This service/method thus enables the deployment of interaction-enabled solutions between communications devices and a contact center. In some implementations, the service/method enables users to interact with a multi-channel application. The application is referred to as multi-channel in that it enables users to contact and interact with a multi-channel interaction platform via any of multiple different communications channels (e.g., phone, email, chat, Short Message Service (SMS), or another communications channel that supports communications between the user and the interaction site). For example, the user may contact the multi-channel platform (e.g., by phone) and provide information to the multi-channel platform by speaking and may receive information from the multi-channel platform by hearing. Alternatively, the user may instead choose to contact the multi-channel platform (e.g., by SMS, chat room, or email) and provide the same information to the multi-channel platform by typing text and receive the same information from the multi-channel platform by reading text. Alternatively, the user may instead choose to contact the multi-channel platform by video. The video may be interactive (e.g., with an agent), or pre-recorded (e.g., a video demonstrating how to fix malfunctioning device or a sales/marketing video). In some implementations, the user may contact the multi-channel platform using bundled channels. For example, the user may use a combination of text and voice to communicate with the multi-channel platform. In some implementations, channels may be switched during a communications session. For example, a request to communicate with the multi-channel platform may be made by an email, and a response for establishing the communications session may be made by voice.

FIG. 1 is a block diagram of a communications system 100 that provides interactions among a user device 110, a contact center 102, and one or more registered devices 130-1 to 130-n to resolve events associated with the one or more register devices 130-1 to 130-n. The term interaction is used generally to refer to any real-time and non-real time interaction that uses any communication channel including, without limitation telephony calls (PSTN or VoIP calls), emails, vmails (voice mail through email), video, chat, screen-sharing, text messages, social media messages, web real-time communication (e.g. WebRTC calls), and the like. The communications system 100 includes a user device 110, a communications network 120, a contact center 102, a web server 122, one or more registered devices 130-1 to 130-n, and a digital service interface 140.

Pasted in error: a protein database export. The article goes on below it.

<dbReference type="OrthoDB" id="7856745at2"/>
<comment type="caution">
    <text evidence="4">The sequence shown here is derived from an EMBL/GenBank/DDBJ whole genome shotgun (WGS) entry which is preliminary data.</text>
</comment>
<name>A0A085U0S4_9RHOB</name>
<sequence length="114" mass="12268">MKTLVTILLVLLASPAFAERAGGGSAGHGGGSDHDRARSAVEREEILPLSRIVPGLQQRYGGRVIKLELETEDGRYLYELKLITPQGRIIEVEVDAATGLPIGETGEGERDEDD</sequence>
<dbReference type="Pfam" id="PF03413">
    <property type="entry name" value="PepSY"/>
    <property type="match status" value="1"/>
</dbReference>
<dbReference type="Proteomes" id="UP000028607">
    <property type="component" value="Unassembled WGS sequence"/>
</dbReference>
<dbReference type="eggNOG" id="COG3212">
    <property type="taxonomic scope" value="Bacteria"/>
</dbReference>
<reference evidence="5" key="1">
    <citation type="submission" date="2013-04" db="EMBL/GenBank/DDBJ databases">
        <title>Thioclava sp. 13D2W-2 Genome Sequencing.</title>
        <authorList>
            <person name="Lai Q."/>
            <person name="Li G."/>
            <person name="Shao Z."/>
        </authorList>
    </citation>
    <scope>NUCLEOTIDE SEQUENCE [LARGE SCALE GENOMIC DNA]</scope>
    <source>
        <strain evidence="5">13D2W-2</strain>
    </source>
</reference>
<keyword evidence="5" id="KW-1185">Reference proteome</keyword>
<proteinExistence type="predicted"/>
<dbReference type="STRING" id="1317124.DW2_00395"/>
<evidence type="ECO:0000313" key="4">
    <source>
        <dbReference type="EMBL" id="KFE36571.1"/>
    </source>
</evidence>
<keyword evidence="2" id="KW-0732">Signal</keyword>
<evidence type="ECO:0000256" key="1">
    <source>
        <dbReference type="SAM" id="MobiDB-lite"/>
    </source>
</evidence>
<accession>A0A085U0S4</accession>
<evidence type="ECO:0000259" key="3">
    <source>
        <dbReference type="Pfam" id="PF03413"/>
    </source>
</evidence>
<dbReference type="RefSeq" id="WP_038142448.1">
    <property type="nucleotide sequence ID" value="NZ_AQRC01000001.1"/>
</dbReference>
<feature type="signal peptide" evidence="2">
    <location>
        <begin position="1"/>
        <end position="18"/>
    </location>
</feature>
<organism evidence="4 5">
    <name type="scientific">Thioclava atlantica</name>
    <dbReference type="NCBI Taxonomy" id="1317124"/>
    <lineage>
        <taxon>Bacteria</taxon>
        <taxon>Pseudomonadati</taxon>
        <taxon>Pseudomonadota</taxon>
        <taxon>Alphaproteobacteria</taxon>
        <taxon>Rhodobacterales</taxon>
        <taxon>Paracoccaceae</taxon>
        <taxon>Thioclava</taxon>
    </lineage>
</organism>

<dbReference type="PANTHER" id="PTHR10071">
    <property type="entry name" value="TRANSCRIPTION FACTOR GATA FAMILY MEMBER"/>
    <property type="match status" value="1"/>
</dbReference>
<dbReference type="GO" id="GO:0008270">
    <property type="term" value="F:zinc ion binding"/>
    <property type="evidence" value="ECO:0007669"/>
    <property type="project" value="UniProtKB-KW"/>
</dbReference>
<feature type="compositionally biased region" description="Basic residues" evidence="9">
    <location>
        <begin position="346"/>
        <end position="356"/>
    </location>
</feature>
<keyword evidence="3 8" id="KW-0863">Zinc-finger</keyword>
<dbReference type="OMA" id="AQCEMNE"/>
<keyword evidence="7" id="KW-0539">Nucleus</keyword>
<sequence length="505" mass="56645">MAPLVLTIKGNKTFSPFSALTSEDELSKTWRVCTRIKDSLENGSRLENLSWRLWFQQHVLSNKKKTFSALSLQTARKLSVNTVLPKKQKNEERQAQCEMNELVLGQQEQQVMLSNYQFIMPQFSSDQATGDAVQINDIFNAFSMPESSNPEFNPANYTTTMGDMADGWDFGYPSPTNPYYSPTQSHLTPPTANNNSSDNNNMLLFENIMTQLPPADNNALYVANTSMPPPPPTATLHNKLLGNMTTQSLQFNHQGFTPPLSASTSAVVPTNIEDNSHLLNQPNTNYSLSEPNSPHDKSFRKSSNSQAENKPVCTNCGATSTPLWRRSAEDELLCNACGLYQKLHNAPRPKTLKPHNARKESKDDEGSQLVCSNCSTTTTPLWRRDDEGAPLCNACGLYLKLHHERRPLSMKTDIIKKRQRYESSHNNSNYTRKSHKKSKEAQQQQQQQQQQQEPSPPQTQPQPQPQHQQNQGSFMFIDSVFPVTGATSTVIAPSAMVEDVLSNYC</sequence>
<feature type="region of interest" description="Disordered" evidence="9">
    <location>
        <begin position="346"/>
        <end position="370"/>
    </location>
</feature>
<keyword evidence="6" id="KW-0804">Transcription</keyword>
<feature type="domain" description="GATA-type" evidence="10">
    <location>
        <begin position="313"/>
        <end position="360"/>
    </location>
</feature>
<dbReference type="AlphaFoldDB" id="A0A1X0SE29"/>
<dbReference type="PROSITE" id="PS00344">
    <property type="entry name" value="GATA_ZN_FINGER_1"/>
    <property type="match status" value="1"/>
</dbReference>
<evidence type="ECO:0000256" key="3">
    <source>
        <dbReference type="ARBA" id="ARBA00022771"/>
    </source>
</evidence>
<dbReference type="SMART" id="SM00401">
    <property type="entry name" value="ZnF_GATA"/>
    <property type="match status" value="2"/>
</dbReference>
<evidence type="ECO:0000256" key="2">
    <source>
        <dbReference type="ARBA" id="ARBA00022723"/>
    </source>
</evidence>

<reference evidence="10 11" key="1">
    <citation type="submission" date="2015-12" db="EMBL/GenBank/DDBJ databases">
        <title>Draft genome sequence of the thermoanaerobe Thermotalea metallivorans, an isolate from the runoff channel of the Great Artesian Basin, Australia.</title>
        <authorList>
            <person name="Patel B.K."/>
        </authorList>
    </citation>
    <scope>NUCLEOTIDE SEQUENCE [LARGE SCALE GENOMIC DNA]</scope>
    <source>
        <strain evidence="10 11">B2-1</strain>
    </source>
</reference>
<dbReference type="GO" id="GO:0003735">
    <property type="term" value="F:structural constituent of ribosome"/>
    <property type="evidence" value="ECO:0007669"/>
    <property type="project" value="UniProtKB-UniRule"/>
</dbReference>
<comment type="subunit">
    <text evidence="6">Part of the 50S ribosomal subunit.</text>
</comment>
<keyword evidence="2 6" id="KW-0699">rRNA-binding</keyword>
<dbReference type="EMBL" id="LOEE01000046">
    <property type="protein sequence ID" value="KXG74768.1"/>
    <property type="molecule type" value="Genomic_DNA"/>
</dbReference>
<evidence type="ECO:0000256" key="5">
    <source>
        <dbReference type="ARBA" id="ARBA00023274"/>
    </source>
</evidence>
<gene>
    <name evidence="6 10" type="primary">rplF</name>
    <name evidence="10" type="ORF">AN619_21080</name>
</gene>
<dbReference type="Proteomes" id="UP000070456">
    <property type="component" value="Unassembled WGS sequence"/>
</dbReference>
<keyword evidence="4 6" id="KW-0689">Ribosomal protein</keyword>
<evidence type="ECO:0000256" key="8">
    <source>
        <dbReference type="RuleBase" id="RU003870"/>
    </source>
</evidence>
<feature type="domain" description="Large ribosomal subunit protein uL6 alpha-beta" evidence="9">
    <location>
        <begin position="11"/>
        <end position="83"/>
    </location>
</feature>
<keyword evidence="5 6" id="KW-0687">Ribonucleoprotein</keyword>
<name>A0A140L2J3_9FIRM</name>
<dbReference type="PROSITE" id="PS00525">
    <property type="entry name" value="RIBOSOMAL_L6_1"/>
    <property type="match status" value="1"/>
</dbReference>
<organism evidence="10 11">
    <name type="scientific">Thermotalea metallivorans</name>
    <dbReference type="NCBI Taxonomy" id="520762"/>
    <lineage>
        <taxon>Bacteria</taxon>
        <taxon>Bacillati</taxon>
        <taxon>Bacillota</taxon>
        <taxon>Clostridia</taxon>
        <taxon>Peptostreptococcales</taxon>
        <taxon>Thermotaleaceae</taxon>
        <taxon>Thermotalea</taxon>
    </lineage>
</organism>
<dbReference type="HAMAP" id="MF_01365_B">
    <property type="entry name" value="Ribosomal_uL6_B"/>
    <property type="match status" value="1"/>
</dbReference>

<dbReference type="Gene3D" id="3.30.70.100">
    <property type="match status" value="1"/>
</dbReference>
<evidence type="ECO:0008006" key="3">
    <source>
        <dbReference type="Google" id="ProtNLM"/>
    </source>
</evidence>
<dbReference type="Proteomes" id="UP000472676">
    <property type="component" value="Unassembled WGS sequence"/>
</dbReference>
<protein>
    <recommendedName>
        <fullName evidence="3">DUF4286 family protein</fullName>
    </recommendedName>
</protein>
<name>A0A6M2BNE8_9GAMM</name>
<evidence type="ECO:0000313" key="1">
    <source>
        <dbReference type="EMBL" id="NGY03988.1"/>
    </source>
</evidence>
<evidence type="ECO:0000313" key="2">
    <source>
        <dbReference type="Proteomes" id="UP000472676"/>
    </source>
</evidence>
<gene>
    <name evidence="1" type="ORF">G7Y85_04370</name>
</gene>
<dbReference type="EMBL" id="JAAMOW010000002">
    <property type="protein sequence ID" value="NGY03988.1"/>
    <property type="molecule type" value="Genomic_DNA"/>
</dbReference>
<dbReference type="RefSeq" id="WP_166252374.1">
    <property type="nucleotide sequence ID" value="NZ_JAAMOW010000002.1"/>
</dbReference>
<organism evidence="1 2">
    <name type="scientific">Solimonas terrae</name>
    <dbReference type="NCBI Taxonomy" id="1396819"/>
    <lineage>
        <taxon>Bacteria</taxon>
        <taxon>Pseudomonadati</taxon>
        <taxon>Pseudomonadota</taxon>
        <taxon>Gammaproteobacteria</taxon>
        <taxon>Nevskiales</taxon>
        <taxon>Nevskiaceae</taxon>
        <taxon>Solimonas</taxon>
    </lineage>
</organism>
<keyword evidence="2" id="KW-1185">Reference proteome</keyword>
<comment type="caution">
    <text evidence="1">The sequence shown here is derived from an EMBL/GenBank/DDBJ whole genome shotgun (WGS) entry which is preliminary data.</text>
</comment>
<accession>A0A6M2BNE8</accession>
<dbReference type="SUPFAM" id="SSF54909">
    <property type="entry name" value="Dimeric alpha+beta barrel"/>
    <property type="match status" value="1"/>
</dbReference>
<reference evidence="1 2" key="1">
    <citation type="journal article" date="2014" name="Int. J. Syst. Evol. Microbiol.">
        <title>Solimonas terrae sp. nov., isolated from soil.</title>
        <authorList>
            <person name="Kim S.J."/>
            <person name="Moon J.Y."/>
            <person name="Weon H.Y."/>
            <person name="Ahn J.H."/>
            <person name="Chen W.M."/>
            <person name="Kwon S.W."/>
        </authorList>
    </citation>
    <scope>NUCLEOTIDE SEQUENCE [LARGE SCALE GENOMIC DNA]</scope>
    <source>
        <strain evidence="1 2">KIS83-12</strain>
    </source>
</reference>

Customers, potential customers, employees, staff, students, members of an organization, patients of a healthcare system, citizens interacting with a government agency, or other end users (collectively referred to as customers) desiring to request services and/or sales from the contact center 102 may initiate a communications session through any one available channel of the multiple channels via a user device 110. The service may be, for example, a request to service a defective product. The user device 110 may be a communications device conventional in the art, such as, for example, a telephone, wireless phone, smart phone, personal computer, electronic tablet, a wearable device, an implanted device, and/or the like. The user device 110 may also be a computer that includes one or more software or hardware applications for performing communications between the user device 110 and the contact center 102. The user device 110 may have various input/output devices with which a user may interact to provide and receive audio, text, video, and other forms of data. A user operating the user device 110 may initiate, manage, and respond to telephone calls, emails, chats, text messaging, web-browsing sessions, and other multi-media transactions. As an example, a customer may make a telephony call by inputting, via manual selection or otherwise, a telephone number associated with the contact center into the user device 110 to contact the contact center 102. Additionally or alternatively, the user may indicate a desire to request a service from the contact center by selecting a graphically displayed icon on a graphical user interface (GUI) of the user device 110 to thereby invoke an application stored in the user device 110 with which the user can interact to initiate a service and/or sales request. Additionally or alternatively, the user may indicate a desire to request a service and/or sales by inputting and sending, via manual selection or otherwise, a SMS message that includes a short code and a keyword associated with the contact center into the user device 110. Additionally or alternatively, the user may indicate a desire to request a service and/or sales by inputting, via manual selection or otherwise, a uniform resource locator (URL) associated with the contact center into the user device 110 to initiate a chat session with the customer service and/or sales department. Additionally or alternatively, the user may indicate a desire to request a service and/or sales by inputting and sending, via manual selection or otherwise, an email that includes an email address associated with the contact center into the user device 110. Additionally or alternatively, the user may indicate a desire to request a service and/or sales via a communications channel not listed in the above examples.